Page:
Sewing together a passion

Unique Hobbies

In a time where every other individual is turning his or her hobby into a career option and making a living out of it, it’s rare to find someone who is willing to pursue a
hobby for the sake of passion itself.

Creative: A collection of bags, quilts and cushion covers. dh photos by srikanta sharma R

But Sunanda P Jadhav, the founder of BNM Institute of Technology, believes in spreading joy to her friends and family by making some beautiful quilts and rugs out of scraps of cloth.

She was never been the type of person to sit ideal — give her even five minutes alone and she’ll settle down to work on something with her sewing machine. But not once has she thought of selling her creations for money.

 “A hobby for me is about pursuing my passion — not about the money. It gives me immense satisfaction when I make good use of my free time and also, when I see the smiles on people’s faces when I gift my creations to them,” says Sunanda.   

Making quilts and rugs is something she has been pursuing for the last 15 years. When she was visiting her son in the States, she came across a one-hour television show on quilt-making.

“I have a habit of recreating anything I see or taste. So, when I saw that show, I wanted to make a quilt on my own. I watched it very keenly and once I got a hang of it, there was no stopping me,” she expresses.

This passion continued when she returned to India. She immediately got in touch with a material shop in Jayanagar, which makes school uniforms, and the owner offered her all the scraps that usually go waste.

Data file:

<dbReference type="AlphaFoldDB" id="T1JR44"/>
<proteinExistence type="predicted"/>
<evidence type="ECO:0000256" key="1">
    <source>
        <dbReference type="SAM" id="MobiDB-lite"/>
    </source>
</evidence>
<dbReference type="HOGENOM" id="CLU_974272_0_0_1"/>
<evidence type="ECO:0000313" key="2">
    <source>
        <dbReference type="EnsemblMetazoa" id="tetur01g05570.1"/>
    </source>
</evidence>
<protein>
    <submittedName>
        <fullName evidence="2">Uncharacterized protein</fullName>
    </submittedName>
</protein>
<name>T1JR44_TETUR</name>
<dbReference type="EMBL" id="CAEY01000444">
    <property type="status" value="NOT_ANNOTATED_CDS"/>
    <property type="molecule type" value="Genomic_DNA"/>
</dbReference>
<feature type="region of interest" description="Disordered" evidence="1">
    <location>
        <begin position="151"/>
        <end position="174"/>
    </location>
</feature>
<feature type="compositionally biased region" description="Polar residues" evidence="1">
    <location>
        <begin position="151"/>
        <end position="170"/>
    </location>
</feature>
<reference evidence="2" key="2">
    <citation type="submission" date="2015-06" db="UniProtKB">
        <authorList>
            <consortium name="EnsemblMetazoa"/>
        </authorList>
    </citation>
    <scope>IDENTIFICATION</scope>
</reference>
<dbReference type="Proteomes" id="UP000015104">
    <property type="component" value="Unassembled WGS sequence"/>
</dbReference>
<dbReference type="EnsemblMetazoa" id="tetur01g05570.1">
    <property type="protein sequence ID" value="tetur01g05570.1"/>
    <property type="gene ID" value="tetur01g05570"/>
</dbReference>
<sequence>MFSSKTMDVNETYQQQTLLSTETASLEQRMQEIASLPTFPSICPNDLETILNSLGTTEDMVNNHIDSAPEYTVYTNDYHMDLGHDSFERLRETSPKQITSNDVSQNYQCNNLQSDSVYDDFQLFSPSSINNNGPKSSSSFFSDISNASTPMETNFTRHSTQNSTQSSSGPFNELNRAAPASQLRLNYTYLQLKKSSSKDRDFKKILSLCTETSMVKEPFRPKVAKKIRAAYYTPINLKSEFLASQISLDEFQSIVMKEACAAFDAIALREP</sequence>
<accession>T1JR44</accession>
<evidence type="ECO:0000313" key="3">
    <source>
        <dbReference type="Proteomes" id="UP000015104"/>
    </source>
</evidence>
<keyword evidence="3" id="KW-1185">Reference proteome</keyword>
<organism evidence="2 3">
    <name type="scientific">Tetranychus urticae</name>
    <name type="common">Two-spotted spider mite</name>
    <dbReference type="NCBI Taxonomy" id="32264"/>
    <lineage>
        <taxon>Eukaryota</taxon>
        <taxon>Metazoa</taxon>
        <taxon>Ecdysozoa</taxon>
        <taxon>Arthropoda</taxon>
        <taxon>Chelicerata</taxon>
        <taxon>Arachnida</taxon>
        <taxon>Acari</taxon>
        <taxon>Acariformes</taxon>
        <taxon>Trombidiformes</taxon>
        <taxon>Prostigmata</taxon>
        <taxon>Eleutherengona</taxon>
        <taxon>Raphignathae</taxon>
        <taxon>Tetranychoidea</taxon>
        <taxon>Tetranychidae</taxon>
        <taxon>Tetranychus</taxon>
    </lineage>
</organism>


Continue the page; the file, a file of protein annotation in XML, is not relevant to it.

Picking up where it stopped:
“But the thing with me is that I rarely keep any of the things that I make. I give them away as gifts to my friends and family,” she adds.

 Picking up the technique was easy for Sunanda, since she knew the basics.

“The women in my family have always been interested in sewing, crochet work, knitting and needlework. So, I knew the basics. And being a quick learner, I picked up the technique fairly well. The key to making quilts is cutting and planning.

I generally first plan out the design and colour combination on paper and then I start cutting the pieces of cloth. Precision in cutting is very important as it really brings the entire thing together,” she adds.

Apart from quilts and rugs, Sunanda also started making sofa covers, television covers and even wall hangings, and coasters, using the same quilt-making technique.

At her speed, Sunanda generally takes close to an hour to make a table runner and around two weeks for a big bed cover.

“It depends on the design. A simple design will take much less time and effort than a more complicated one,” she states.

One would think that putting a few pieces of cloth together to make a quilt is an easy task. But a closer look at the craft and one can see that it is anything but easy. She not only measures each piece of cloth before cutting it precisely, but also irons the material after she stitches two pieces together.

“Yes, it is a lot of effort — but nothing comes without any hard work. One will need a lot of patience and time to really perfect this art,” says Sunanda, who generally keeps paper cuttings of different quilt designs.

Sunanda also admits that this craft has helped her deal with the many facets of old age. “Growing old, one tends to get very lonely and having a hobby really helps.

After I got involved in this, my mind is always racing with new ideas and fresh concepts and at times, I forget that my body will not let me spend hours together on the machine,” she says.

But now, Sunanda wants to popularise the craft and hopes that the knowledge will help other people as well.

“Maybe this craft will help other women become independent — it may even become a source of income for under-privileged women,” she sums up.

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